Purpose: To investigate dosimetry of pre-plan vs. post-plan dosimetry for patients treated with 3D-printed brachytherapy surface applicators.
Methods: Patients treated in our clinic with surface brachytherapy undergo iterative pre-planning prior to the creation of a 3D-printed mold. The pre-plans are used to determine mold designs that result in the desired coverage and limited hot spots for each patient’s anatomy and treatment site. Pre-plans for treated patients were compared to post-plans obtained with the printed mold on the patient anatomy to determine the extent to which pre-plans predict the final plans as evaluated with the actual treatment CT-scan.
Results: To-date, five patients have been treated with 3D-printed molds for surface brachytherapy including three noses, one three-site forehead, and one cheek. For all patients, pre- vs. post-plan D90% and D95% were within 2.5% (average differences: 0.6% and 0.7% for D90% and D95%, respectively), where post-plans had higher coverage compared to pre-plans for all but one case. The post-plan V150% were all within 2% (average 0.6%) of the pre-plan, with most post-plans being slightly hotter than the pre-plan likely due to improved coverage in the post-plan. The average change in CTV minimum, mean, D90%, D95%, D100%, V100%, V110%, V120%, V130%, V140%, and V150% parameters were all less than ±1.5%, while average maximum point CTV difference was within 4% over all cases.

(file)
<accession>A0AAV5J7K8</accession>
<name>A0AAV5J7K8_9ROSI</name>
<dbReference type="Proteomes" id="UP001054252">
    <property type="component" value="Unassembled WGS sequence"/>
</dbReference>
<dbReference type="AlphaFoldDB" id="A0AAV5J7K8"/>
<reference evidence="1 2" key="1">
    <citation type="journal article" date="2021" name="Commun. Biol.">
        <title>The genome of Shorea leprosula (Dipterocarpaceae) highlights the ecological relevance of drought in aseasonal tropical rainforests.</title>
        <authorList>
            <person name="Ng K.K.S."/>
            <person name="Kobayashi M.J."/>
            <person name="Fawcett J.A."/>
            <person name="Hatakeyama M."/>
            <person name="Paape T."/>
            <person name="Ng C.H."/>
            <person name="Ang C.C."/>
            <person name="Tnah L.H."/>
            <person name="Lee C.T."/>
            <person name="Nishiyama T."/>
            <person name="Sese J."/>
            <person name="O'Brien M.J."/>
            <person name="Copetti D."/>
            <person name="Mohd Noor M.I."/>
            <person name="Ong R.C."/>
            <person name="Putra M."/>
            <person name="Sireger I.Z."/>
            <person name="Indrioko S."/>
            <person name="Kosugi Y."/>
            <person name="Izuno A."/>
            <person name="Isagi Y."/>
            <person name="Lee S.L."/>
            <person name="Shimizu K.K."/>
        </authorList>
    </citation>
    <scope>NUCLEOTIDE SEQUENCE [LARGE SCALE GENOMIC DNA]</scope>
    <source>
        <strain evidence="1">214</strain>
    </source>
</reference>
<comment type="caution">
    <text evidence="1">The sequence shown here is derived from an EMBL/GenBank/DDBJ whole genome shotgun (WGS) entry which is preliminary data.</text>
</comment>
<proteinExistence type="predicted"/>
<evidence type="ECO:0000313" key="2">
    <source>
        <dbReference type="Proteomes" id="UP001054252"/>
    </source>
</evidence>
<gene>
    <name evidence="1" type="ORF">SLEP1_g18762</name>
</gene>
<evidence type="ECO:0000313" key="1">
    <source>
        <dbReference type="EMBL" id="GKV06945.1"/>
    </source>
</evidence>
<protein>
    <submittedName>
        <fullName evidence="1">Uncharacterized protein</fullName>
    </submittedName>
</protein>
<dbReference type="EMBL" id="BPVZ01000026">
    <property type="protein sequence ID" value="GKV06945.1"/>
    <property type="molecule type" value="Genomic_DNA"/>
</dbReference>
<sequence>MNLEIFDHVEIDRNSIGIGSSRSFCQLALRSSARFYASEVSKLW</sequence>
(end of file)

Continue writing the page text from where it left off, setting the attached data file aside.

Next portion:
Conclusion: 3D-printed brachytherapy surface molds created for clinical use exhibit very good agreement between planned and final dosimetry on the patient. The pre-planning process for 3D-printed applicators allows for modifications to depth of catheters, intra-catheter spacing, and catheter orientation to achieve the desired dosimetry for surface brachytherapy. This process allows for dosimetric goals to drive the mold design, as opposed to mold design governing the achievable dosimetry which is often the case when using handmade or commercially available flap molds.